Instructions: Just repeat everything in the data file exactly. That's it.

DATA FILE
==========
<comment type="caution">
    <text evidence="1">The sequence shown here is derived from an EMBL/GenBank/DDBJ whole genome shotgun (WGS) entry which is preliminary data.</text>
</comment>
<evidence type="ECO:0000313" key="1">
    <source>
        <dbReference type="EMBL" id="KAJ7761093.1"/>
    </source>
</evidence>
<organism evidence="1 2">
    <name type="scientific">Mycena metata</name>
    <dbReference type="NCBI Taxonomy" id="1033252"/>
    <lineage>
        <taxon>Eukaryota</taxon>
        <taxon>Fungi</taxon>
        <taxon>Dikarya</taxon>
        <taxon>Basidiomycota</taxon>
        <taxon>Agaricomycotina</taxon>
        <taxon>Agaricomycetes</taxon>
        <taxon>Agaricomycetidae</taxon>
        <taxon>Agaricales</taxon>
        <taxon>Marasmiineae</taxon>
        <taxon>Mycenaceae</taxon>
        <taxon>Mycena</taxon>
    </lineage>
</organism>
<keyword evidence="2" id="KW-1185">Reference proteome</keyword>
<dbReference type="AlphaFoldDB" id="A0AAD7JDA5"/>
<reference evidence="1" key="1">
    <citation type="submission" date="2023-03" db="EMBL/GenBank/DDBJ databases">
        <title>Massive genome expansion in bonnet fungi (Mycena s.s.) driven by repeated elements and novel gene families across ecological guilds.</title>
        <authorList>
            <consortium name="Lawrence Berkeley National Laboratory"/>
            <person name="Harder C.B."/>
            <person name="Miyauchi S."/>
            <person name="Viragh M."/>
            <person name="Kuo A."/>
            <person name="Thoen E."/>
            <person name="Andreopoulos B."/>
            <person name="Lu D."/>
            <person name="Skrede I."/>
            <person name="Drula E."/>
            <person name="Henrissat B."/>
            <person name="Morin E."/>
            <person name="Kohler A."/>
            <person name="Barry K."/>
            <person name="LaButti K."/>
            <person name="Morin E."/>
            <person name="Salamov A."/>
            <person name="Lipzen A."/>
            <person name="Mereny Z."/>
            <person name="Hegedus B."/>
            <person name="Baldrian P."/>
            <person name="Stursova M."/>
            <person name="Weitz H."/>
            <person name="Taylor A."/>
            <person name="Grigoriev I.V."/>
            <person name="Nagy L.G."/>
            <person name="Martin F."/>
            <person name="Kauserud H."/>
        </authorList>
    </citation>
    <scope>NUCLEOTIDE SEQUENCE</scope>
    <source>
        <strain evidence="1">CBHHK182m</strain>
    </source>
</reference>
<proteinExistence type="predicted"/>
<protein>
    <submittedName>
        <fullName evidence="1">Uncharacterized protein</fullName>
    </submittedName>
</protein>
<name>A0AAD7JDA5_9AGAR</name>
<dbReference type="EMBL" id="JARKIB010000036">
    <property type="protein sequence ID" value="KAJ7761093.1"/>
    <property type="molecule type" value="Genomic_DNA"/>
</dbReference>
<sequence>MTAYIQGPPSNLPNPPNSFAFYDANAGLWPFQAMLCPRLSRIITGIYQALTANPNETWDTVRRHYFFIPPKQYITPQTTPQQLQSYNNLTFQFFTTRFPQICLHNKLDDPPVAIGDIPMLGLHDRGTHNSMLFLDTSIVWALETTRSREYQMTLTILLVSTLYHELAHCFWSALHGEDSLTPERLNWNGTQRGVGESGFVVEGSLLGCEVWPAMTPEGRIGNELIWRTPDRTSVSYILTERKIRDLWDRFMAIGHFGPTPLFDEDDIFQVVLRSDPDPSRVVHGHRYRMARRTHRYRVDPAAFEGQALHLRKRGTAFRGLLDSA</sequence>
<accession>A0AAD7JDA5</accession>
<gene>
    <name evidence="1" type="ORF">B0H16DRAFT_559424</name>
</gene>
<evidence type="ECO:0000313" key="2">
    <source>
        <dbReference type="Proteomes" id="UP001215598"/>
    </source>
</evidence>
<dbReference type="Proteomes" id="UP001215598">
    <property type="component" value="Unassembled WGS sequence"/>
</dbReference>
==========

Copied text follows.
<comment type="caution">
    <text evidence="1">The sequence shown here is derived from an EMBL/GenBank/DDBJ whole genome shotgun (WGS) entry which is preliminary data.</text>
</comment>
<evidence type="ECO:0000313" key="1">
    <source>
        <dbReference type="EMBL" id="KAJ7761093.1"/>
    </source>
</evidence>
<organism evidence="1 2">
    <name type="scientific">Mycena metata</name>
    <dbReference type="NCBI Taxonomy" id="1033252"/>
    <lineage>
        <taxon>Eukaryota</taxon>
        <taxon>Fungi</taxon>
        <taxon>Dikarya</taxon>
        <taxon>Basidiomycota</taxon>
        <taxon>Agaricomycotina</taxon>
        <taxon>Agaricomycetes</taxon>
        <taxon>Agaricomycetidae</taxon>
        <taxon>Agaricales</taxon>
        <taxon>Marasmiineae</taxon>
        <taxon>Mycenaceae</taxon>
        <taxon>Mycena</taxon>
    </lineage>
</organism>
<keyword evidence="2" id="KW-1185">Reference proteome</keyword>
<dbReference type="AlphaFoldDB" id="A0AAD7JDA5"/>
<reference evidence="1" key="1">
    <citation type="submission" date="2023-03" db="EMBL/GenBank/DDBJ databases">
        <title>Massive genome expansion in bonnet fungi (Mycena s.s.) driven by repeated elements and novel gene families across ecological guilds.</title>
        <authorList>
            <consortium name="Lawrence Berkeley National Laboratory"/>
            <person name="Harder C.B."/>
            <person name="Miyauchi S."/>
            <person name="Viragh M."/>
            <person name="Kuo A."/>
            <person name="Thoen E."/>
            <person name="Andreopoulos B."/>
            <person name="Lu D."/>
            <person name="Skrede I."/>
            <person name="Drula E."/>
            <person name="Henrissat B."/>
            <person name="Morin E."/>
            <person name="Kohler A."/>
            <person name="Barry K."/>
            <person name="LaButti K."/>
            <person name="Morin E."/>
            <person name="Salamov A."/>
            <person name="Lipzen A."/>
            <person name="Mereny Z."/>
            <person name="Hegedus B."/>
            <person name="Baldrian P."/>
            <person name="Stursova M."/>
            <person name="Weitz H."/>
            <person name="Taylor A."/>
            <person name="Grigoriev I.V."/>
            <person name="Nagy L.G."/>
            <person name="Martin F."/>
            <person name="Kauserud H."/>
        </authorList>
    </citation>
    <scope>NUCLEOTIDE SEQUENCE</scope>
    <source>
        <strain evidence="1">CBHHK182m</strain>
    </source>
</reference>
<proteinExistence type="predicted"/>
<protein>
    <submittedName>
        <fullName evidence="1">Uncharacterized protein</fullName>
    </submittedName>
</protein>
<name>A0AAD7JDA5_9AGAR</name>
<dbReference type="EMBL" id="JARKIB010000036">
    <property type="protein sequence ID" value="KAJ7761093.1"/>
    <property type="molecule type" value="Genomic_DNA"/>
</dbReference>
<sequence>MTAYIQGPPSNLPNPPNSFAFYDANAGLWPFQAMLCPRLSRIITGIYQALTANPNETWDTVRRHYFFIPPKQYITPQTTPQQLQSYNNLTFQFFTTRFPQICLHNKLDDPPVAIGDIPMLGLHDRGTHNSMLFLDTSIVWALETTRSREYQMTLTILLVSTLYHELAHCFWSALHGEDSLTPERLNWNGTQRGVGESGFVVEGSLLGCEVWPAMTPEGRIGNELIWRTPDRTSVSYILTERKIRDLWDRFMAIGHFGPTPLFDEDDIFQVVLRSDPDPSRVVHGHRYRMARRTHRYRVDPAAFEGQALHLRKRGTAFRGLLDSA</sequence>
<accession>A0AAD7JDA5</accession>
<gene>
    <name evidence="1" type="ORF">B0H16DRAFT_559424</name>
</gene>
<evidence type="ECO:0000313" key="2">
    <source>
        <dbReference type="Proteomes" id="UP001215598"/>
    </source>
</evidence>
<dbReference type="Proteomes" id="UP001215598">
    <property type="component" value="Unassembled WGS sequence"/>
</dbReference>